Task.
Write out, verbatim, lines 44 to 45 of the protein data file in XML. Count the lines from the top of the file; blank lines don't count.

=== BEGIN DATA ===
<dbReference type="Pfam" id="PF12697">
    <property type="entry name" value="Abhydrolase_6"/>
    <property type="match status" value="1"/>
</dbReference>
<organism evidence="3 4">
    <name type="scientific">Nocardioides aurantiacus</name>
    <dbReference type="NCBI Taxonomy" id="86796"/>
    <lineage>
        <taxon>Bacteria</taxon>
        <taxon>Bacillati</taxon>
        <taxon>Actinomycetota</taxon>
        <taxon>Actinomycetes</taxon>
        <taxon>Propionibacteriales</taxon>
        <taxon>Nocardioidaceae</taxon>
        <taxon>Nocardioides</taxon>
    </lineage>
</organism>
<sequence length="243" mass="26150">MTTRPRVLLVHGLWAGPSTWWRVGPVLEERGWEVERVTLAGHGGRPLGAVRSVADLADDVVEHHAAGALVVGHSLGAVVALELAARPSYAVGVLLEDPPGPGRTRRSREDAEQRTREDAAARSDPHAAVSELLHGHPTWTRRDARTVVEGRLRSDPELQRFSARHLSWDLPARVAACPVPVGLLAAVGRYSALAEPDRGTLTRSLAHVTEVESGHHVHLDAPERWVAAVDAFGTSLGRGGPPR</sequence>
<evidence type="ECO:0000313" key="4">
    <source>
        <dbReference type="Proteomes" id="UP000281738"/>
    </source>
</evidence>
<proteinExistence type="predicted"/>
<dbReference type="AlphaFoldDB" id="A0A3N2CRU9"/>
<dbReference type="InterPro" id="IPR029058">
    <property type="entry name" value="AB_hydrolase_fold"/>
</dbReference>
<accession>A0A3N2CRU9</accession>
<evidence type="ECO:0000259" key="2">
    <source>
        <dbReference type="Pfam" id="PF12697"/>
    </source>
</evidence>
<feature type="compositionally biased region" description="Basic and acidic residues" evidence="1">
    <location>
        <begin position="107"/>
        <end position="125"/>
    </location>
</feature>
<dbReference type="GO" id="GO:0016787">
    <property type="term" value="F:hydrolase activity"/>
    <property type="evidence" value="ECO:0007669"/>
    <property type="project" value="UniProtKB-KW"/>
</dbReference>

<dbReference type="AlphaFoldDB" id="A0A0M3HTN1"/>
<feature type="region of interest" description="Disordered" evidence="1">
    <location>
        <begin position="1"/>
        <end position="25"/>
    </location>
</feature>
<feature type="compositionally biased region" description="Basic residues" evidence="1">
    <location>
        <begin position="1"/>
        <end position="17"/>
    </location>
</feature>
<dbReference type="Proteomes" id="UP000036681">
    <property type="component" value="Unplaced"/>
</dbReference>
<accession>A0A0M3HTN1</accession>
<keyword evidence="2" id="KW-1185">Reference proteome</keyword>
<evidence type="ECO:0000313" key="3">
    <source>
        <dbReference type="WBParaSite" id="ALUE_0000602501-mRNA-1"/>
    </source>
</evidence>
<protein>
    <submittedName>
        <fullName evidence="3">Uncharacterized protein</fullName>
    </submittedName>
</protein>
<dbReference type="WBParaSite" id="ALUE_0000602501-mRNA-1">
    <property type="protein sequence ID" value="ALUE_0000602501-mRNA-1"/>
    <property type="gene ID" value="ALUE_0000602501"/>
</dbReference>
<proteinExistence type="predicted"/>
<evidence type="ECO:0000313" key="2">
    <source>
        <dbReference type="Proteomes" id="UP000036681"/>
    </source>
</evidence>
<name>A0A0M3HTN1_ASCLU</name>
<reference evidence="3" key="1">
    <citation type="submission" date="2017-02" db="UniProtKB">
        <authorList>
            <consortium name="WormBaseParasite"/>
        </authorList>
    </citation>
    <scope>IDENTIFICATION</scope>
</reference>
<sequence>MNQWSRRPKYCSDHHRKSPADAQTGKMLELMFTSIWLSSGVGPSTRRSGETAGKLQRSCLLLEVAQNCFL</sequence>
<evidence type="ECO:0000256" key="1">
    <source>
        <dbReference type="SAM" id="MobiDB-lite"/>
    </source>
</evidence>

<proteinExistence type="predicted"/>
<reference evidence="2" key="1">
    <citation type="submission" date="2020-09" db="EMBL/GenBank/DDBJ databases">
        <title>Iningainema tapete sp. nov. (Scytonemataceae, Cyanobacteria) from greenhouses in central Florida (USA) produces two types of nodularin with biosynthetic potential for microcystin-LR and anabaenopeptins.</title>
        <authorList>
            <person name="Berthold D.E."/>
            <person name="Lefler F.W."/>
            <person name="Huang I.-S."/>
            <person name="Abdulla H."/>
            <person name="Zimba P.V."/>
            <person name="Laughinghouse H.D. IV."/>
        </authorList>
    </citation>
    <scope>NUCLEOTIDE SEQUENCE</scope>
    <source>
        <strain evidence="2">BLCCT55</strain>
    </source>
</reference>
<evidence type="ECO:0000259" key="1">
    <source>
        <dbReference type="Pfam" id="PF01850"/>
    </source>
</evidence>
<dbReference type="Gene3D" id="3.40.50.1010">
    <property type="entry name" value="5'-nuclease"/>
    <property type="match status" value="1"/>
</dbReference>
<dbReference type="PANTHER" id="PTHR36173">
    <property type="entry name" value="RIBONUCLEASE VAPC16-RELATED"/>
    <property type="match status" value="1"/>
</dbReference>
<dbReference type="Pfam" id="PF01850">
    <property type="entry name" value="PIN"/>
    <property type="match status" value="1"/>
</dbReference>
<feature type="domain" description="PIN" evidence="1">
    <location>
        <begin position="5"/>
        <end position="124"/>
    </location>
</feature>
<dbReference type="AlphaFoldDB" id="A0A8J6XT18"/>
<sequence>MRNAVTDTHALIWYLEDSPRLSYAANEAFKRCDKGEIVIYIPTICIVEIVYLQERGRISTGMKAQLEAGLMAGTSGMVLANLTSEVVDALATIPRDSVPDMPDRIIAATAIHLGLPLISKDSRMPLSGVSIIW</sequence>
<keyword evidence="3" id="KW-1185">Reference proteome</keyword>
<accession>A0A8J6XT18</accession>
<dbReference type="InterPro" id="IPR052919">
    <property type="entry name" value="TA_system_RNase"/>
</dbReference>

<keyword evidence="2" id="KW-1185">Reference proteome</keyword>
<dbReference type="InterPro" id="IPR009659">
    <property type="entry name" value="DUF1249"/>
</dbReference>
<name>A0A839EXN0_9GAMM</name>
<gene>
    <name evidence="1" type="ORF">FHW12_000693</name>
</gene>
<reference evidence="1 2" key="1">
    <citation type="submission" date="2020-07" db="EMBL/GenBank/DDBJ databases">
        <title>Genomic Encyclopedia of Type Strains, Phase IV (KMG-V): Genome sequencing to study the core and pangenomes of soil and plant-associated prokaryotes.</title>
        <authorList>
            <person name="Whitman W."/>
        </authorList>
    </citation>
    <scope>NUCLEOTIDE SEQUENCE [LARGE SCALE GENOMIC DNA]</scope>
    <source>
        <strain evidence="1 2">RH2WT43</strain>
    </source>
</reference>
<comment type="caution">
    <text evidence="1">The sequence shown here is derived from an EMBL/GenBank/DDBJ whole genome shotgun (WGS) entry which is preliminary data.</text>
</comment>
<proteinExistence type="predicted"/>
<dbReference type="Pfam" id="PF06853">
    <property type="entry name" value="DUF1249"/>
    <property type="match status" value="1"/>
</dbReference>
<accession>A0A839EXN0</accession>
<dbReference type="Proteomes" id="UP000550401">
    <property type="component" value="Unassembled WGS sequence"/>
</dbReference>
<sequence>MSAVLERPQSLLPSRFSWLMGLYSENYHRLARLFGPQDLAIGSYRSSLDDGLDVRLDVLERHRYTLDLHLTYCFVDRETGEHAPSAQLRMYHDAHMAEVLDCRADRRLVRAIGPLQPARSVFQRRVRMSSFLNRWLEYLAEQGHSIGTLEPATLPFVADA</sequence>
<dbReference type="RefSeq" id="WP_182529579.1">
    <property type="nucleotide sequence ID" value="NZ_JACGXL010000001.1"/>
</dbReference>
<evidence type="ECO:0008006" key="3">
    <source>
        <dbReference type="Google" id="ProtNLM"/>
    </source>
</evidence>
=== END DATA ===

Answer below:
    <property type="project" value="UniProtKB-KW"/>
</dbReference>